Step 4: Plan for the Future

Once your garden is on the mend, it’s worth thinking about how to make it more resilient to extreme weather in the future.

Water Management

Installing a rain garden or a permeable pathway can help manage excess water, directing it away from where it can do damage. Rain gardens are particularly effective, allowing water to be absorbed into the ground naturally, and they look lovely too.

Right Plant, Right Place

Moving forward, consider the “right plant, right place” mantra. Plants that thrive in your local climate and soil conditions are more likely to withstand adverse weather. Doing a bit of research or talking to local gardening experts like us, can help you choose plants that won’t just survive but thrive, come rain or shine.

Companion Planting

Companion planting can also play a role in your garden’s recovery and resilience. Some plants, when grown together, can help each other out in terms of growth, pest control, and even water management. For instance, deep-rooted plants can help break up the soil, allowing water to drain more effectively and preventing surface pooling.


Recovering your garden from the aftermath of heavy rain might seem daunting, but it’s entirely doable with patience and the right approach. Start by addressing any immediate waterlogging issues and damaged plants, then move on to nourishing your soil and lawn back to health.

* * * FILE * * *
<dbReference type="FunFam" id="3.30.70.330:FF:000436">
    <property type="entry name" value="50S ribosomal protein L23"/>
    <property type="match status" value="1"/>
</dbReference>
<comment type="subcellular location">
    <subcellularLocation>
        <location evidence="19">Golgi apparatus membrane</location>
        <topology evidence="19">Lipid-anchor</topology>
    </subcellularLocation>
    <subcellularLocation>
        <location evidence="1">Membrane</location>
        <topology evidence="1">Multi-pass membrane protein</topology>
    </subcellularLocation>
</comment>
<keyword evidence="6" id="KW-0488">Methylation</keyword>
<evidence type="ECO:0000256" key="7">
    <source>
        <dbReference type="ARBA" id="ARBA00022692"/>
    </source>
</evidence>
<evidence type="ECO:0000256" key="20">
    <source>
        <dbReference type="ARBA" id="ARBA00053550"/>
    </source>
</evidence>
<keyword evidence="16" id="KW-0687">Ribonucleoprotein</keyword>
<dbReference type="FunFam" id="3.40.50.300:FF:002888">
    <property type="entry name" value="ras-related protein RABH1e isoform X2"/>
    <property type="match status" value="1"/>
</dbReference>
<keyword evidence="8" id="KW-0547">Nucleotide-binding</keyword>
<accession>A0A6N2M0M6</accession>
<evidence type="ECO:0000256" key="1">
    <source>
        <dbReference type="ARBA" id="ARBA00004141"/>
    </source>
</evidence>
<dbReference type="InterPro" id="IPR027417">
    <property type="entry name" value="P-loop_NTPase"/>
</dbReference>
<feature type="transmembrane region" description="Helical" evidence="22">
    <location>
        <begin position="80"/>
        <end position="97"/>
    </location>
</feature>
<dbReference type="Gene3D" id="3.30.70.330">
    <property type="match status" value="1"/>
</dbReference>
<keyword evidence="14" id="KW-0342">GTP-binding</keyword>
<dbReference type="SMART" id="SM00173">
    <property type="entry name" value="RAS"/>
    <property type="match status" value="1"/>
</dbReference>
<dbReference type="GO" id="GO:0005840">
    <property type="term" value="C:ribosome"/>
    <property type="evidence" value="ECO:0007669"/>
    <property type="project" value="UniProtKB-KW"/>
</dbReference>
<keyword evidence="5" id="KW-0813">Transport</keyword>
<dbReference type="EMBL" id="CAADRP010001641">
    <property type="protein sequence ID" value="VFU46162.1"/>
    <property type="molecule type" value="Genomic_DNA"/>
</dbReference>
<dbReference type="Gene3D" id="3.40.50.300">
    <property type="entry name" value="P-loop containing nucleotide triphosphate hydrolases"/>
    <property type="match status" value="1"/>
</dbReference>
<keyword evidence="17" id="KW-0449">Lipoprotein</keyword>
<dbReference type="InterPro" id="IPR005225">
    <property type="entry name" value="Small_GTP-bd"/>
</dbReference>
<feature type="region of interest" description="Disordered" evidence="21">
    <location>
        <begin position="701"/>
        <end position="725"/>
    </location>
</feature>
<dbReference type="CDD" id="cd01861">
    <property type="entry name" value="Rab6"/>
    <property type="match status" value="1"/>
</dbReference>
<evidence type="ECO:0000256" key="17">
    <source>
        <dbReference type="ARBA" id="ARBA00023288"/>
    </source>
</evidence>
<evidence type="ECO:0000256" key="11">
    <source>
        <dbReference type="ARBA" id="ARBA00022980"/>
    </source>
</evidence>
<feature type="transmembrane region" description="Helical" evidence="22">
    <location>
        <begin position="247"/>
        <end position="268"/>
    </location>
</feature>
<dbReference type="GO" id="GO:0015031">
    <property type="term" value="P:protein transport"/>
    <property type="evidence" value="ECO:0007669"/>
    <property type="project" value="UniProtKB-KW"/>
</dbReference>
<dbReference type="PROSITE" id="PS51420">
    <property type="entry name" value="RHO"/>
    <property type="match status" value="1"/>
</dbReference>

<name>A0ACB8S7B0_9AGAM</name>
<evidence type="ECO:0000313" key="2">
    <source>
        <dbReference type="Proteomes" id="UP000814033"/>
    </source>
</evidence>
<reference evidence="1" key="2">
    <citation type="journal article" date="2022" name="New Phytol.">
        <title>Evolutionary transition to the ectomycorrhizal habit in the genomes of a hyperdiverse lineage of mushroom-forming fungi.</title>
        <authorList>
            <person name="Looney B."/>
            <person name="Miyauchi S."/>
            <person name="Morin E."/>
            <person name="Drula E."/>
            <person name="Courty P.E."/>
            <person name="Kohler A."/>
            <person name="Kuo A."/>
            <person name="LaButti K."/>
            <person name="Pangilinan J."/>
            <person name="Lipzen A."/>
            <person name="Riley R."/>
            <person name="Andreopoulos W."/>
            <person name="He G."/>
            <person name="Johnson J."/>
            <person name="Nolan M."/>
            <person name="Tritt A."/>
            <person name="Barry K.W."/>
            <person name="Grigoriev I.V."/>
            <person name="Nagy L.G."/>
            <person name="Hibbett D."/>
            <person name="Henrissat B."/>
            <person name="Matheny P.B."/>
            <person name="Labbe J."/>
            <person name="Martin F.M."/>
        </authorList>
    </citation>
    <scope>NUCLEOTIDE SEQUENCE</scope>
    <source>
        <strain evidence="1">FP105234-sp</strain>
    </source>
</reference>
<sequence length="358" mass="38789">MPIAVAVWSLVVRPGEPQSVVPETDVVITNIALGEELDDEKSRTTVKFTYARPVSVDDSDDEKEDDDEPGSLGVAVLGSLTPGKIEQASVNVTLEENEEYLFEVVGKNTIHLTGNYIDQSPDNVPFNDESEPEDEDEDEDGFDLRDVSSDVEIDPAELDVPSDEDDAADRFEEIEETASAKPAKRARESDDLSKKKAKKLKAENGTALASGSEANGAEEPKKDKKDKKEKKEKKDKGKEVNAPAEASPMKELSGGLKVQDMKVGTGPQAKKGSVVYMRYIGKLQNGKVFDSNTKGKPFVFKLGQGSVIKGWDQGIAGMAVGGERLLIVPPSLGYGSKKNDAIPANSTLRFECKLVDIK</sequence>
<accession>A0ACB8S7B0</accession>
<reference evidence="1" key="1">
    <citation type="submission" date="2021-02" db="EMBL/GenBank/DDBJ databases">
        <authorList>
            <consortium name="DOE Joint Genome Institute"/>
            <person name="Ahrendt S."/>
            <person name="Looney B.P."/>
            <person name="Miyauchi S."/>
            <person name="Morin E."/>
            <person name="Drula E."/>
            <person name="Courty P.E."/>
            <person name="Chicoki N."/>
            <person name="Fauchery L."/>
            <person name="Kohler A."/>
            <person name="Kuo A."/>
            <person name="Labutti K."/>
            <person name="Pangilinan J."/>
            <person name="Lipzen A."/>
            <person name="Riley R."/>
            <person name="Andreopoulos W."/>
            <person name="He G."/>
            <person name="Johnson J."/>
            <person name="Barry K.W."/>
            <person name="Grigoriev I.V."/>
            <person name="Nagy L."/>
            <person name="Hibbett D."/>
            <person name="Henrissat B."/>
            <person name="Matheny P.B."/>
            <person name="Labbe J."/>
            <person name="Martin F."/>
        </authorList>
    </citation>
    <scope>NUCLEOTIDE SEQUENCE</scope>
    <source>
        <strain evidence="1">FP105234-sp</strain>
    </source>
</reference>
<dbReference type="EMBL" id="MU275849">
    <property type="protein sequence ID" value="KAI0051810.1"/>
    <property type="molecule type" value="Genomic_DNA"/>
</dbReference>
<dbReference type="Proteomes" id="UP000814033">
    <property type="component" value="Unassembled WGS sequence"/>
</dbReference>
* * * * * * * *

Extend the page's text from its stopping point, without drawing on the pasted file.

Looking ahead, consider making structural changes to improve drainage and choosing plants wisely to create a garden that not only survives but thrives, regardless of the weather.

Remember, gardens are remarkably resilient, and with a little TLC, yours will soon be back to its vibrant best, ready to enjoy for the rest of the season. So, pop on those wellies, grab your gardening tools, and let’s get started on the road to recovery.

And if that all sounds like too much trouble, why not get in touch with us to see how ALS Landscaping, Lincoln can transform your outdoors.


How long should I wait after heavy rain to start working on my garden?

It’s best to wait until the top layer of soil has dried out a bit. This can vary depending on your soil type and the amount of rain, but a good rule of thumb is to check if the soil sticks to your shoes. If it does, give it a little more time. Working on wet soil can compact it, making it harder for roots to grow.

My vegetable garden was flooded. Are the vegetables still safe to eat?

If your vegetable garden has been flooded, especially with water that might not be clean, it’s best to err on the side of caution. Leafy greens and vegetables that grow close to the ground should probably be discarded, as they could be contaminated. For root vegetables, peeling and cooking them should make them safe to eat, but always use your best judgement and consider the source of the floodwater.

Can heavy rain affect the pH of my soil?

Yes, heavy rain can alter the pH of your soil by leaching away essential minerals and nutrients. If your garden has experienced excessive rainfall, it’s a good idea to test the soil’s pH. This can help you determine if you need to adjust it to meet the needs of your plants. Adding lime can help raise the pH (make it more alkaline), while sulphur can help lower it (make it more acidic).

As always, if you need help to turn your dream garden into a reality, contact us today!